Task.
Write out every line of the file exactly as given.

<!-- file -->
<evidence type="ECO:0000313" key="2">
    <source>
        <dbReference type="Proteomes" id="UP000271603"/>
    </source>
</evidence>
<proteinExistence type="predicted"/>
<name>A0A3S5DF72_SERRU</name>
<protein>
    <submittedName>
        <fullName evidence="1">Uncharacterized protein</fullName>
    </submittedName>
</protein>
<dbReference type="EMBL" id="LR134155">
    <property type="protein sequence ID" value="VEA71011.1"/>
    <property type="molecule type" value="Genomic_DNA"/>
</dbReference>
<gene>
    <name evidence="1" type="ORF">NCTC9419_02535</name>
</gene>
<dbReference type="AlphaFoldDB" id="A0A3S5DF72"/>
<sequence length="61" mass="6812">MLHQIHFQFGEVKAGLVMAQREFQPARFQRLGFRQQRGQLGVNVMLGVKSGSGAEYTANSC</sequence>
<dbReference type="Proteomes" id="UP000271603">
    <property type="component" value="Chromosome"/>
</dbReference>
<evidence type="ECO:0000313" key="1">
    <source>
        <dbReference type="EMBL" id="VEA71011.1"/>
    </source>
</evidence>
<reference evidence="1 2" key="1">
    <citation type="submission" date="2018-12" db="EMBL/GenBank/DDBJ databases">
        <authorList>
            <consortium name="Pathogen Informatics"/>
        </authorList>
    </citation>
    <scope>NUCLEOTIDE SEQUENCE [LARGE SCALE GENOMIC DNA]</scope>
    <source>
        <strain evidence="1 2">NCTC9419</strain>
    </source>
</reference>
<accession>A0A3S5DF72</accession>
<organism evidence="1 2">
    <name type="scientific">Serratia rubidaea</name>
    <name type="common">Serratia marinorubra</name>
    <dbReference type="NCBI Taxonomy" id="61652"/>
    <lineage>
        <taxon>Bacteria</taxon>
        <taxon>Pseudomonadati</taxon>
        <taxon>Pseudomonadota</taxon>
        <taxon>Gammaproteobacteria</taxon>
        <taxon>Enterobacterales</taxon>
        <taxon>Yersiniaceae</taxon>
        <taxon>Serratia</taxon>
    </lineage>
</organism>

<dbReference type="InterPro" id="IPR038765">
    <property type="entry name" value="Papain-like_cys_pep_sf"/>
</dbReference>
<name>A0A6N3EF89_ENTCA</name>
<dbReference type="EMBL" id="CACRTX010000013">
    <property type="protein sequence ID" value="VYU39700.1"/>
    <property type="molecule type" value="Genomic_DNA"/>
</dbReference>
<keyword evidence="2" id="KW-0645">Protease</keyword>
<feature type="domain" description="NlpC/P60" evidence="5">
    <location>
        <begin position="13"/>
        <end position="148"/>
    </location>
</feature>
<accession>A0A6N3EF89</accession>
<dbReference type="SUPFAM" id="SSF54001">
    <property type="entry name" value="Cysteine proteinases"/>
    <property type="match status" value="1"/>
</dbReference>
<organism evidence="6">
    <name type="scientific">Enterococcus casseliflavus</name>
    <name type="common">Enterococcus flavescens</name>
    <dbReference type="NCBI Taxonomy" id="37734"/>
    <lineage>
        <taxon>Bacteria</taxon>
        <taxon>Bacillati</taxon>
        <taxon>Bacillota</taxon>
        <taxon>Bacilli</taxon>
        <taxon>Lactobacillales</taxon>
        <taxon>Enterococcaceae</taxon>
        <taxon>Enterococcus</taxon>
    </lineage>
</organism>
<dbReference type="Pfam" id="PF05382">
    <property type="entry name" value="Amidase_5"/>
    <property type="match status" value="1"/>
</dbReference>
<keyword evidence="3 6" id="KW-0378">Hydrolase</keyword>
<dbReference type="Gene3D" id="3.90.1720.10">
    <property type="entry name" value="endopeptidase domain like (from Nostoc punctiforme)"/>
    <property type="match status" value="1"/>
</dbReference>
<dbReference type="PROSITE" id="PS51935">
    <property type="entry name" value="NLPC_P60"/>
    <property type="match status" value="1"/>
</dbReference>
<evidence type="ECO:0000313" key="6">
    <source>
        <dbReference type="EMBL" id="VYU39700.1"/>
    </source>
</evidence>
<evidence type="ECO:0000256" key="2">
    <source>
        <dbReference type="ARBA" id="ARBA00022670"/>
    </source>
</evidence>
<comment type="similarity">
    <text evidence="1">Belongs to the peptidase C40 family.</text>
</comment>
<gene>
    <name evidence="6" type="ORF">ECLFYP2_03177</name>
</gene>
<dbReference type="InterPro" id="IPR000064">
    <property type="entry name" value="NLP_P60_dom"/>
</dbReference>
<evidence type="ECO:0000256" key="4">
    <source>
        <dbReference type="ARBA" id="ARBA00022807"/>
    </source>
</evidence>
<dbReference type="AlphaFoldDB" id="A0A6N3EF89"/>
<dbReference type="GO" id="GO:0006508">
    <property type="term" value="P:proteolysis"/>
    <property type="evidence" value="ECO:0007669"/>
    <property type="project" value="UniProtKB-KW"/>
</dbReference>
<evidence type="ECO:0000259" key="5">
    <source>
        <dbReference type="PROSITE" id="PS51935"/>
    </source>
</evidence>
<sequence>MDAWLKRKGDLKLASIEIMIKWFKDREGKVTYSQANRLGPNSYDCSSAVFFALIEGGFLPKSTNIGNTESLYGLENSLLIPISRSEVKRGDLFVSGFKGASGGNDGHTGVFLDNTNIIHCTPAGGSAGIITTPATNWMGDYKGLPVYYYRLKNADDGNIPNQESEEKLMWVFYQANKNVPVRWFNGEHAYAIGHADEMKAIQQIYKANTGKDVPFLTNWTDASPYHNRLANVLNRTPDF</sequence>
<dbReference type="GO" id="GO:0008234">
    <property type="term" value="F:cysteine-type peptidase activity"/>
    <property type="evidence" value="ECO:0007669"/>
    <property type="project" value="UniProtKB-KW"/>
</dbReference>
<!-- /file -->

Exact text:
<evidence type="ECO:0000313" key="2">
    <source>
        <dbReference type="Proteomes" id="UP000271603"/>
    </source>
</evidence>
<proteinExistence type="predicted"/>
<name>A0A3S5DF72_SERRU</name>
<protein>
    <submittedName>
        <fullName evidence="1">Uncharacterized protein</fullName>
    </submittedName>
</protein>
<dbReference type="EMBL" id="LR134155">
    <property type="protein sequence ID" value="VEA71011.1"/>
    <property type="molecule type" value="Genomic_DNA"/>
</dbReference>
<gene>
    <name evidence="1" type="ORF">NCTC9419_02535</name>
</gene>
<dbReference type="AlphaFoldDB" id="A0A3S5DF72"/>
<sequence length="61" mass="6812">MLHQIHFQFGEVKAGLVMAQREFQPARFQRLGFRQQRGQLGVNVMLGVKSGSGAEYTANSC</sequence>
<dbReference type="Proteomes" id="UP000271603">
    <property type="component" value="Chromosome"/>
</dbReference>
<evidence type="ECO:0000313" key="1">
    <source>
        <dbReference type="EMBL" id="VEA71011.1"/>
    </source>
</evidence>
<reference evidence="1 2" key="1">
    <citation type="submission" date="2018-12" db="EMBL/GenBank/DDBJ databases">
        <authorList>
            <consortium name="Pathogen Informatics"/>
        </authorList>
    </citation>
    <scope>NUCLEOTIDE SEQUENCE [LARGE SCALE GENOMIC DNA]</scope>
    <source>
        <strain evidence="1 2">NCTC9419</strain>
    </source>
</reference>
<accession>A0A3S5DF72</accession>
<organism evidence="1 2">
    <name type="scientific">Serratia rubidaea</name>
    <name type="common">Serratia marinorubra</name>
    <dbReference type="NCBI Taxonomy" id="61652"/>
    <lineage>
        <taxon>Bacteria</taxon>
        <taxon>Pseudomonadati</taxon>
        <taxon>Pseudomonadota</taxon>
        <taxon>Gammaproteobacteria</taxon>
        <taxon>Enterobacterales</taxon>
        <taxon>Yersiniaceae</taxon>
        <taxon>Serratia</taxon>
    </lineage>
</organism>

<dbReference type="InterPro" id="IPR038765">
    <property type="entry name" value="Papain-like_cys_pep_sf"/>
</dbReference>
<name>A0A6N3EF89_ENTCA</name>
<dbReference type="EMBL" id="CACRTX010000013">
    <property type="protein sequence ID" value="VYU39700.1"/>
    <property type="molecule type" value="Genomic_DNA"/>
</dbReference>
<keyword evidence="2" id="KW-0645">Protease</keyword>
<feature type="domain" description="NlpC/P60" evidence="5">
    <location>
        <begin position="13"/>
        <end position="148"/>
    </location>
</feature>
<accession>A0A6N3EF89</accession>
<dbReference type="SUPFAM" id="SSF54001">
    <property type="entry name" value="Cysteine proteinases"/>
    <property type="match status" value="1"/>
</dbReference>
<organism evidence="6">
    <name type="scientific">Enterococcus casseliflavus</name>
    <name type="common">Enterococcus flavescens</name>
    <dbReference type="NCBI Taxonomy" id="37734"/>
    <lineage>
        <taxon>Bacteria</taxon>
        <taxon>Bacillati</taxon>
        <taxon>Bacillota</taxon>
        <taxon>Bacilli</taxon>
        <taxon>Lactobacillales</taxon>
        <taxon>Enterococcaceae</taxon>
        <taxon>Enterococcus</taxon>
    </lineage>
</organism>
<dbReference type="Pfam" id="PF05382">
    <property type="entry name" value="Amidase_5"/>
    <property type="match status" value="1"/>
</dbReference>
<keyword evidence="3 6" id="KW-0378">Hydrolase</keyword>
<dbReference type="Gene3D" id="3.90.1720.10">
    <property type="entry name" value="endopeptidase domain like (from Nostoc punctiforme)"/>
    <property type="match status" value="1"/>
</dbReference>
<dbReference type="PROSITE" id="PS51935">
    <property type="entry name" value="NLPC_P60"/>
    <property type="match status" value="1"/>
</dbReference>
<evidence type="ECO:0000313" key="6">
    <source>
        <dbReference type="EMBL" id="VYU39700.1"/>
    </source>
</evidence>
<evidence type="ECO:0000256" key="2">
    <source>
        <dbReference type="ARBA" id="ARBA00022670"/>
    </source>
</evidence>
<comment type="similarity">
    <text evidence="1">Belongs to the peptidase C40 family.</text>
</comment>
<gene>
    <name evidence="6" type="ORF">ECLFYP2_03177</name>
</gene>
<dbReference type="InterPro" id="IPR000064">
    <property type="entry name" value="NLP_P60_dom"/>
</dbReference>
<evidence type="ECO:0000256" key="4">
    <source>
        <dbReference type="ARBA" id="ARBA00022807"/>
    </source>
</evidence>
<dbReference type="AlphaFoldDB" id="A0A6N3EF89"/>
<dbReference type="GO" id="GO:0006508">
    <property type="term" value="P:proteolysis"/>
    <property type="evidence" value="ECO:0007669"/>
    <property type="project" value="UniProtKB-KW"/>
</dbReference>
<evidence type="ECO:0000259" key="5">
    <source>
        <dbReference type="PROSITE" id="PS51935"/>
    </source>
</evidence>
<sequence>MDAWLKRKGDLKLASIEIMIKWFKDREGKVTYSQANRLGPNSYDCSSAVFFALIEGGFLPKSTNIGNTESLYGLENSLLIPISRSEVKRGDLFVSGFKGASGGNDGHTGVFLDNTNIIHCTPAGGSAGIITTPATNWMGDYKGLPVYYYRLKNADDGNIPNQESEEKLMWVFYQANKNVPVRWFNGEHAYAIGHADEMKAIQQIYKANTGKDVPFLTNWTDASPYHNRLANVLNRTPDF</sequence>
<dbReference type="GO" id="GO:0008234">
    <property type="term" value="F:cysteine-type peptidase activity"/>
    <property type="evidence" value="ECO:0007669"/>
    <property type="project" value="UniProtKB-KW"/>
</dbReference>